2. Yeah, that would have been great. 😦 Frankly, I never thought about it, and I never told that story at that church because “Freddie” was attending. And I have often wondered what happened to him. Thanks for your thoughts. — Chuck

  3. So will you go to another strip club to invite the owner to church? Our churches are full of church people, me included, who don’t want to get out of our comfort zones, I appreciate the example. thanks

  4. Tunz, I don’t think God has called me to a strip club ministry, and fortunately we don’t have any in this part of Virginia. For me the experience was about following God’s prompt to go see a guy who happened to be in a strip club. So, yeah, I think if I had some leading to go to a strip club or bar or wherever to talk to someone, I’m not afraid to go. Nervous, maybe, but not afraid. Next time I might tell some of my leadership what I was going to do to make sure that if someone saw me going in a place of “ill-repute” I would at least have someone to verify my intent. See David’s comment above, which I had not thought about before. Thanks for dropping in with a comment. – Chuck

  5. Chuck,

    Long time, no see. I’ve been MIA in the blogosphere, but I keep up with what you are writing.

    First of all, great post.

    Secondly, I can’t help but think of Jesus and all the flak he took with the reputation of a glutton and a drunkard. He was with the sick people…and the righteous, “healthy” ones didn’t like it one bit.

    Great stuff…keep up the good work!

  6. Hey, Brandon, glad you’re among the living! Great to hear from you again. You are right, of course, Jesus was with the people the religious leaders wouldn’t be caught dead with. You think we might get it, but pastors are seldom with anybody but church folks either. Go figure. — Chuck

  7. True, sad but true. Any thoughts on how we change that? How we become a “friend of sinners” on the one hand, while tending the “flock” on the other? Might be an interesting conversation.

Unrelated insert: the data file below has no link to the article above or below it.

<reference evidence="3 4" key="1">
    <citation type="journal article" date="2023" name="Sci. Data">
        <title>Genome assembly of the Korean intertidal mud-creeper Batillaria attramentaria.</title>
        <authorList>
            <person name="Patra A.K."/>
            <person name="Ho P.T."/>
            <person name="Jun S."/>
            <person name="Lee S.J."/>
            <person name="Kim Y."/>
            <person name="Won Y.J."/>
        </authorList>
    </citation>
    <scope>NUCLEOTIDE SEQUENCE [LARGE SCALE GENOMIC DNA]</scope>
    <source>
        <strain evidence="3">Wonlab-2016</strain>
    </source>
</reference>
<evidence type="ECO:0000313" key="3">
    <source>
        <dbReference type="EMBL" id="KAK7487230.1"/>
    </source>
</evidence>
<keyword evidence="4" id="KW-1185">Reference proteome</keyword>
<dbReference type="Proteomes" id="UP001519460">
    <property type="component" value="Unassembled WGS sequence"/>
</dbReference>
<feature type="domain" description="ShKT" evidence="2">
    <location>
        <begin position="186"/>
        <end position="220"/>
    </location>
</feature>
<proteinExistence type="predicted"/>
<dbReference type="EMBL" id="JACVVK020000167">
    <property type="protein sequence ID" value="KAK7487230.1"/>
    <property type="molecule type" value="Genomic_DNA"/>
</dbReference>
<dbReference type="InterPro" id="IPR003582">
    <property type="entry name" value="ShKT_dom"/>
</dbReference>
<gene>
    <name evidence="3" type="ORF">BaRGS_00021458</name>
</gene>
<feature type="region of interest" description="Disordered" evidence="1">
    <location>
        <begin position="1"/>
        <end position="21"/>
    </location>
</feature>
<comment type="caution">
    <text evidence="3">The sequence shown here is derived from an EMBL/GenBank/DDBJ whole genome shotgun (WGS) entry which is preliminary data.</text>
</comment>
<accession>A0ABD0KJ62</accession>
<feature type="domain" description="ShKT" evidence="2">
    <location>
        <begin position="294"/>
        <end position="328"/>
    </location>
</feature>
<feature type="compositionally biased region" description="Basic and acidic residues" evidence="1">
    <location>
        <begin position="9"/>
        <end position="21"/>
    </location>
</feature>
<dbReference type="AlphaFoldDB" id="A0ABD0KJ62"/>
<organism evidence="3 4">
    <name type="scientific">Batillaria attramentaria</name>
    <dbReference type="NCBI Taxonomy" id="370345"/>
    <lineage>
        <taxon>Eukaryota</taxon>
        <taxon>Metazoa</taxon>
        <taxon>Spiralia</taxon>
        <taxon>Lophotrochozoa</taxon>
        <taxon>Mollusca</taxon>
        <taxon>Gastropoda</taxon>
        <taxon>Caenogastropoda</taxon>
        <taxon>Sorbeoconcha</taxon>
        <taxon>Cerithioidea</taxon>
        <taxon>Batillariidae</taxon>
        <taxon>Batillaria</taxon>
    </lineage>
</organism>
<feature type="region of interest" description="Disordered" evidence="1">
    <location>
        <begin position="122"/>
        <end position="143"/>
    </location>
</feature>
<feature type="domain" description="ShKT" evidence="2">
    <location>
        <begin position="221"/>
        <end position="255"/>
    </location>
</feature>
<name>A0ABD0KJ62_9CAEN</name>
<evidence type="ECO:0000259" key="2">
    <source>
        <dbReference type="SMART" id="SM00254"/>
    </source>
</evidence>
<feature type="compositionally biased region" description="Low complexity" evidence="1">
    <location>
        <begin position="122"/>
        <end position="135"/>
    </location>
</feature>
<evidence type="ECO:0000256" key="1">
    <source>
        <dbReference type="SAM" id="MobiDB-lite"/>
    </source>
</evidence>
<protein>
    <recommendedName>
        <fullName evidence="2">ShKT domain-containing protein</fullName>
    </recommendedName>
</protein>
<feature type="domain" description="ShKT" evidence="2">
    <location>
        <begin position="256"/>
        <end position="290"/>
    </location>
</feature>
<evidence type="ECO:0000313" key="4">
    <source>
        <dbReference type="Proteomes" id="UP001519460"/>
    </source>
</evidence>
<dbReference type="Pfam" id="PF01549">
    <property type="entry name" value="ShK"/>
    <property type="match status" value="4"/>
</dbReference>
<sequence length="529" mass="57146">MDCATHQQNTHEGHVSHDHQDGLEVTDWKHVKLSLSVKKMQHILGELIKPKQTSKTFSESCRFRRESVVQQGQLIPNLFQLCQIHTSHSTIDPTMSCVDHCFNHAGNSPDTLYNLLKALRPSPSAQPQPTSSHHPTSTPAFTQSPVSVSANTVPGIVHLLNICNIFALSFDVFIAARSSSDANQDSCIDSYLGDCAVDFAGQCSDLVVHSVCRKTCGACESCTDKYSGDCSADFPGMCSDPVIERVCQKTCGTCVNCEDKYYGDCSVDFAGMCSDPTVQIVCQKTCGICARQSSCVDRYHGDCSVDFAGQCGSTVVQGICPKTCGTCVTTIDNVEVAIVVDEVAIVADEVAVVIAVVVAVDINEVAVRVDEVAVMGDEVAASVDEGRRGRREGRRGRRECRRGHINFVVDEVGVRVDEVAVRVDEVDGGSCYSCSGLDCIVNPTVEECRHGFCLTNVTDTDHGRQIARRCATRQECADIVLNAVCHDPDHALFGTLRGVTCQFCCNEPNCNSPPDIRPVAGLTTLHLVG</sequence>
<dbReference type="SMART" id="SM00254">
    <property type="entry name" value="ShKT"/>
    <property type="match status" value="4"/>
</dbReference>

8. Chuck,

    I agree, it would be an interesting conversation. I think it would be hard for most ministers to find a church that would accept him as a “friend of sinners.” I mean, he could be a friend of sinners, as long as he didn’t go to where sinners hang out. 🙂

    When a minister to truly be a friend of sinners, it becomes news-worthy. We see Jay Bakker on the news and I heard of a church in St. Louis that meets and talks theology and current events in a pub. News. It’s not the norm.

    I would say that we change it by teaching our churches, but after your first “lesson” on it, you might be shown the door!

  9. Brandon, yeah, I’ve seen a clip of Jay Bakker’s ministry — he smokes cigars, gets tatoos, and drinks pepsi — while he’s talking to people in a bar. I don’t think my folks would like that. But, maybe there is some less drastic way to cultivate friendships with people without compromising our own values or offending our members. Tough line to walk. Anybody else have any thoughts? — Chuck

  10. This is exactly the kind of ministry the world needs, “going to the highways & hedges (and venues of ill-reputation)” to seek & save that which is lost. Our church openly invites ALL to come no matter what and we shower them with God’s amazing love! We minister in the jails, prisons, elderly facilities, strip clubs – in any dark place we can find to shine a light. I pray God sent someone to water & harvest the seed you planted in Freddie. BUST OUTTA THE BOX PEOPLE; CHRIST IS COMING BACK & WE NEED TO GET THE WORD OUT TO A HURTING LOST WORLD!!! People are going to talk about you no matter what you do so make it count!